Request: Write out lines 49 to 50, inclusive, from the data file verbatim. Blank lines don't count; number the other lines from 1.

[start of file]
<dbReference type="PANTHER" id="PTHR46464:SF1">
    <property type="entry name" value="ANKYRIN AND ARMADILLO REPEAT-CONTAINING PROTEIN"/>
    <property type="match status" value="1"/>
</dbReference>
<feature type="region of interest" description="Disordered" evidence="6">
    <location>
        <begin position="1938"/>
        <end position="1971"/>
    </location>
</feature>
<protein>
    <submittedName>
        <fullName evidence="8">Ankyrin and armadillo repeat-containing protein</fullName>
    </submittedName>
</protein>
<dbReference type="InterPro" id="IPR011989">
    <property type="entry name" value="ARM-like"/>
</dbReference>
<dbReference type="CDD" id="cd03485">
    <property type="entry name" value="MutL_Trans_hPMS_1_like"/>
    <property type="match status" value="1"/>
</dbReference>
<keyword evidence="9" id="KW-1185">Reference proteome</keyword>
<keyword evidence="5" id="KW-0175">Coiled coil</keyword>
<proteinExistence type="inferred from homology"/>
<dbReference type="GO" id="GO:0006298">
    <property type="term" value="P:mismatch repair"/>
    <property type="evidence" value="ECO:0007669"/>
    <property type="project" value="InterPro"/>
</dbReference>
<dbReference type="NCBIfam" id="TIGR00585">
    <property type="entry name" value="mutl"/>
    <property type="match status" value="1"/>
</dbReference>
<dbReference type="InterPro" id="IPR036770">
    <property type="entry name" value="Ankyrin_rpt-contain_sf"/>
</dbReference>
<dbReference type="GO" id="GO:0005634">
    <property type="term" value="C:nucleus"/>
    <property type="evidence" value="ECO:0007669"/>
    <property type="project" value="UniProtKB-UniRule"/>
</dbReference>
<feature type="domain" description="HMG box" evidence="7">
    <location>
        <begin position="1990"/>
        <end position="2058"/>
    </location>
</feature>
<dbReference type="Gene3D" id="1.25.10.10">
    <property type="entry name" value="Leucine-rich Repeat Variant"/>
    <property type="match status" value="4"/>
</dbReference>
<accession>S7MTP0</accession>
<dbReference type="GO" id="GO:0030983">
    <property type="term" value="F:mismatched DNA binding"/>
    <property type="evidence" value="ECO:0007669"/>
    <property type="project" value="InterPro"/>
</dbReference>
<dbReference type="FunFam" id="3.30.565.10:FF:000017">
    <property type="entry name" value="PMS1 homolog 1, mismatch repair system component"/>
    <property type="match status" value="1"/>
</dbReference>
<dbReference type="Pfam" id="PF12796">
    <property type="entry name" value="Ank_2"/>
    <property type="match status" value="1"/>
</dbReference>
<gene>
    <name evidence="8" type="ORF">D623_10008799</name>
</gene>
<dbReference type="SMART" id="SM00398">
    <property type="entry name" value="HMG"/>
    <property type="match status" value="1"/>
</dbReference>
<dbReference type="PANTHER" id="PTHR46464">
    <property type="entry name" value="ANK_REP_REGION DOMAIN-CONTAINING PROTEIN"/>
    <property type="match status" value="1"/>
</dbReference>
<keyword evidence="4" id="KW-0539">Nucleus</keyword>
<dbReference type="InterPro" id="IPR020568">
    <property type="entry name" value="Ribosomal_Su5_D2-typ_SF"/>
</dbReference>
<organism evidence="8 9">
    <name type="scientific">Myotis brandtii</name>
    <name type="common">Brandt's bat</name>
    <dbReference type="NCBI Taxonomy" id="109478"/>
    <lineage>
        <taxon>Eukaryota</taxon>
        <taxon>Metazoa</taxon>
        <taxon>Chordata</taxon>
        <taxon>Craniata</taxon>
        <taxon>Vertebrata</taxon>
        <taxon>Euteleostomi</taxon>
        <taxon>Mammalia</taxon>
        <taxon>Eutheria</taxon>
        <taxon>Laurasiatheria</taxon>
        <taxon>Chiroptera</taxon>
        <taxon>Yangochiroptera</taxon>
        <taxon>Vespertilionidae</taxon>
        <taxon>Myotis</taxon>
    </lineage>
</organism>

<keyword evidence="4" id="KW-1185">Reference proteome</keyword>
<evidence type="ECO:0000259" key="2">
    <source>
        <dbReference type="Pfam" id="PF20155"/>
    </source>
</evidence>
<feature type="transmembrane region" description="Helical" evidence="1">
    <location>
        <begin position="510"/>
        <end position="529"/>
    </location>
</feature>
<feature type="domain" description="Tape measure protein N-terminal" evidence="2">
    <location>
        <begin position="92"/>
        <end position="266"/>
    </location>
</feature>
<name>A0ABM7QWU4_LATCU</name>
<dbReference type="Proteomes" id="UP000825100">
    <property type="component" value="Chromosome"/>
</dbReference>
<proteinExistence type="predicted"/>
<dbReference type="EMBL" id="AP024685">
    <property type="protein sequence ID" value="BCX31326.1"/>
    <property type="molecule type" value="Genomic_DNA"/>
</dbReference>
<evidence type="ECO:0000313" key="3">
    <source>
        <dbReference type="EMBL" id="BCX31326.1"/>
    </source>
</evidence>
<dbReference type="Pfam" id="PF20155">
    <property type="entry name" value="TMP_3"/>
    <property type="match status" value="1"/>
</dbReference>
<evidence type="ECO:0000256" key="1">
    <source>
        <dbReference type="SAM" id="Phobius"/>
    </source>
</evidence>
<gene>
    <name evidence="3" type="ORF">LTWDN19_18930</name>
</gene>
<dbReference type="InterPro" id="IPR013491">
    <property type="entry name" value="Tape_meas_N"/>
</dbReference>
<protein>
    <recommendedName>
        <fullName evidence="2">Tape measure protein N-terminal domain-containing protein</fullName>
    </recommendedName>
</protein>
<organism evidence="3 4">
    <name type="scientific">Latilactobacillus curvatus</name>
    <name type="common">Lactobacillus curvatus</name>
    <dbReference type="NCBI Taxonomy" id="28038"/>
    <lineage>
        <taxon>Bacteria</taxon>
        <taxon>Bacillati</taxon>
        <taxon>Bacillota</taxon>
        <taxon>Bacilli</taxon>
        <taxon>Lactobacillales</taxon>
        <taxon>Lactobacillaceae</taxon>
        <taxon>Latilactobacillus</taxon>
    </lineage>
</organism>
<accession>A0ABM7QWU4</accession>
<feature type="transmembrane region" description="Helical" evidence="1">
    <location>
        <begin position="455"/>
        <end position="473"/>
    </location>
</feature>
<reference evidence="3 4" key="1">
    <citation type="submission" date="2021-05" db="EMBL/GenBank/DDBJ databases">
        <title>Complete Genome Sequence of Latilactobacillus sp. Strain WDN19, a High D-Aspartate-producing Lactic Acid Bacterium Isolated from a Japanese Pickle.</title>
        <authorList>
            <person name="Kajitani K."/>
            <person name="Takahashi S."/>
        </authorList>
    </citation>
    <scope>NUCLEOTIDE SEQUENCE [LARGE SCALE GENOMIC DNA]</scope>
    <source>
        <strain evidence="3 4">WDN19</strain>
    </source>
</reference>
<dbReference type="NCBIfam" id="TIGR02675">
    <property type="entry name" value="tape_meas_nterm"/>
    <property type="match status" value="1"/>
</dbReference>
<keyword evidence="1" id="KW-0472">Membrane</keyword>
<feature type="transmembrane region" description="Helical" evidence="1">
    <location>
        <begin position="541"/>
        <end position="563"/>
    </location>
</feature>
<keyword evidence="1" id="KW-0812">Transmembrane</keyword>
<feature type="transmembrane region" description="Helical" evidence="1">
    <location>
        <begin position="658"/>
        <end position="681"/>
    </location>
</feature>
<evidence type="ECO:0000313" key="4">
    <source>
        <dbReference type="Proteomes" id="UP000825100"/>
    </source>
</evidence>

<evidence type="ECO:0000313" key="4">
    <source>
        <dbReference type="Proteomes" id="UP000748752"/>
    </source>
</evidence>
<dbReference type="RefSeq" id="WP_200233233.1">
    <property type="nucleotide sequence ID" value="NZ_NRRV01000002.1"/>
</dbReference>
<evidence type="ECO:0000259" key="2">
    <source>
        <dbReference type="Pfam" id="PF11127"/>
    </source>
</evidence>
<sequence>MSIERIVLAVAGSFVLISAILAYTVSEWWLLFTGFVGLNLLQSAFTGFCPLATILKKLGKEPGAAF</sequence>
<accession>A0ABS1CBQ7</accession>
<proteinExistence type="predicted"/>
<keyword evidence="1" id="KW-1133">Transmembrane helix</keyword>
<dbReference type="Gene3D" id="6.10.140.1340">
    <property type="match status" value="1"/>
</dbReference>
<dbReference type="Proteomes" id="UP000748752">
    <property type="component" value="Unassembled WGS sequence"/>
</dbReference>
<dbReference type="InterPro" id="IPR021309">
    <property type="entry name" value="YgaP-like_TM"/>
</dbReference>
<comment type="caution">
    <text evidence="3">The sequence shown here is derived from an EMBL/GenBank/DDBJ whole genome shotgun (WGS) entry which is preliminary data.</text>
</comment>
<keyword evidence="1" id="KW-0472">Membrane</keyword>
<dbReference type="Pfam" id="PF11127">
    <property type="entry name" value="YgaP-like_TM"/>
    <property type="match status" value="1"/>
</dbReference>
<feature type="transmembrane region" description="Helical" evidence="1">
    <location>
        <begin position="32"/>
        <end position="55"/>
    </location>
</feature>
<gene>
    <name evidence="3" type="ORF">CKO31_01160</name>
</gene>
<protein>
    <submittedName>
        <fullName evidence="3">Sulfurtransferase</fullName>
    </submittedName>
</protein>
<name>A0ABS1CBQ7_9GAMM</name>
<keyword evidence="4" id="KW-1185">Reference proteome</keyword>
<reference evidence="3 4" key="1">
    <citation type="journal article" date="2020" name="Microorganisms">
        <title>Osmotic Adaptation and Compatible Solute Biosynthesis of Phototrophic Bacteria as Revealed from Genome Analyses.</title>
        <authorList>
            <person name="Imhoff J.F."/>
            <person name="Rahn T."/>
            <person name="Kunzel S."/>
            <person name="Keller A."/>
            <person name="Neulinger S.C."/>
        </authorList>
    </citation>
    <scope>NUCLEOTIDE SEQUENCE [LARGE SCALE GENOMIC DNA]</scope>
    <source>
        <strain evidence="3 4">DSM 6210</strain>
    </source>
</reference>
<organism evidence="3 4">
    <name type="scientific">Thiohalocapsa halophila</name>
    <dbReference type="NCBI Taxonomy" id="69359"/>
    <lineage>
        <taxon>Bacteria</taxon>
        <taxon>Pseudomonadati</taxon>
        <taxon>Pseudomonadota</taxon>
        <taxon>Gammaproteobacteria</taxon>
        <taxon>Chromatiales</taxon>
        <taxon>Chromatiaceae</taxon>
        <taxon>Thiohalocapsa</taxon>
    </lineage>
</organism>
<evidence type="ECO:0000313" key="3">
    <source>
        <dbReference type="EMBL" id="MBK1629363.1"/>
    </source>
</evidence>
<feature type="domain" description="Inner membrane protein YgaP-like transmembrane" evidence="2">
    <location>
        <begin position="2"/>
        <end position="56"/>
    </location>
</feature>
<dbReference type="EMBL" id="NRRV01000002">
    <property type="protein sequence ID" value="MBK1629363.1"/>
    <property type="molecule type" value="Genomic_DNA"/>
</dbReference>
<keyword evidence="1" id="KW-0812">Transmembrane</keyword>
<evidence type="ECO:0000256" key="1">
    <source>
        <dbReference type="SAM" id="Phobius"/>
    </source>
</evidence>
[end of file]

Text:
<dbReference type="Gene3D" id="1.25.10.10">
    <property type="entry name" value="Leucine-rich Repeat Variant"/>